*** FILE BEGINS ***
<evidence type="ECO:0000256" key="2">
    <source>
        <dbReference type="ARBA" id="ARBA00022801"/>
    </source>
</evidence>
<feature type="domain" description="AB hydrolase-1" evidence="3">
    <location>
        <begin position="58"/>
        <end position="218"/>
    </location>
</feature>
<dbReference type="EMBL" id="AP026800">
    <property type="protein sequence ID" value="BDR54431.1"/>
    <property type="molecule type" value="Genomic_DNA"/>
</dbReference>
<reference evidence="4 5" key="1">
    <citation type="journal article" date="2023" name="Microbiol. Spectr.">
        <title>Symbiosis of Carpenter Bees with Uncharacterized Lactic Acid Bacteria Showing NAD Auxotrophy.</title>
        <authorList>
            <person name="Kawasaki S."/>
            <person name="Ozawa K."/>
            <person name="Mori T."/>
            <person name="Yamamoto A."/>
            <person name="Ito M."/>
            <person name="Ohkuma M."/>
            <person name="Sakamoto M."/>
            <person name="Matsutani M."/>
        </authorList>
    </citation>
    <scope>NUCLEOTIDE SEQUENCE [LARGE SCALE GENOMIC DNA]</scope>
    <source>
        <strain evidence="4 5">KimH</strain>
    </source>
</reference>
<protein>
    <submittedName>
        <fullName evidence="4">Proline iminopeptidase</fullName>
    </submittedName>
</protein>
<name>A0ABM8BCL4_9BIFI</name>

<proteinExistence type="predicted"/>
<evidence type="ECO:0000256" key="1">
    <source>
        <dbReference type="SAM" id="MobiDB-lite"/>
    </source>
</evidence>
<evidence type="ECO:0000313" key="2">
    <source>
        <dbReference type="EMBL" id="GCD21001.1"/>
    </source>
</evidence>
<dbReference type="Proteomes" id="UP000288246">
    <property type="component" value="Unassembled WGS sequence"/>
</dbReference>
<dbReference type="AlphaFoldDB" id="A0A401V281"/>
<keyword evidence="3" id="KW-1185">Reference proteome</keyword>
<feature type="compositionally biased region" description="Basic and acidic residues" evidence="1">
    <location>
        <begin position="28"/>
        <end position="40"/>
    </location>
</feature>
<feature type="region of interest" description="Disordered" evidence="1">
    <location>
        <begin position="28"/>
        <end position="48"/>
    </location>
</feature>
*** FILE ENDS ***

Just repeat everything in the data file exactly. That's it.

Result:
<evidence type="ECO:0000256" key="2">
    <source>
        <dbReference type="ARBA" id="ARBA00022801"/>
    </source>
</evidence>
<feature type="domain" description="AB hydrolase-1" evidence="3">
    <location>
        <begin position="58"/>
        <end position="218"/>
    </location>
</feature>
<dbReference type="EMBL" id="AP026800">
    <property type="protein sequence ID" value="BDR54431.1"/>
    <property type="molecule type" value="Genomic_DNA"/>
</dbReference>
<reference evidence="4 5" key="1">
    <citation type="journal article" date="2023" name="Microbiol. Spectr.">
        <title>Symbiosis of Carpenter Bees with Uncharacterized Lactic Acid Bacteria Showing NAD Auxotrophy.</title>
        <authorList>
            <person name="Kawasaki S."/>
            <person name="Ozawa K."/>
            <person name="Mori T."/>
            <person name="Yamamoto A."/>
            <person name="Ito M."/>
            <person name="Ohkuma M."/>
            <person name="Sakamoto M."/>
            <person name="Matsutani M."/>
        </authorList>
    </citation>
    <scope>NUCLEOTIDE SEQUENCE [LARGE SCALE GENOMIC DNA]</scope>
    <source>
        <strain evidence="4 5">KimH</strain>
    </source>
</reference>
<protein>
    <submittedName>
        <fullName evidence="4">Proline iminopeptidase</fullName>
    </submittedName>
</protein>
<name>A0ABM8BCL4_9BIFI</name>

<proteinExistence type="predicted"/>
<evidence type="ECO:0000256" key="1">
    <source>
        <dbReference type="SAM" id="MobiDB-lite"/>
    </source>
</evidence>
<evidence type="ECO:0000313" key="2">
    <source>
        <dbReference type="EMBL" id="GCD21001.1"/>
    </source>
</evidence>
<dbReference type="Proteomes" id="UP000288246">
    <property type="component" value="Unassembled WGS sequence"/>
</dbReference>
<dbReference type="AlphaFoldDB" id="A0A401V281"/>
<keyword evidence="3" id="KW-1185">Reference proteome</keyword>
<feature type="compositionally biased region" description="Basic and acidic residues" evidence="1">
    <location>
        <begin position="28"/>
        <end position="40"/>
    </location>
</feature>
<feature type="region of interest" description="Disordered" evidence="1">
    <location>
        <begin position="28"/>
        <end position="48"/>
    </location>
</feature>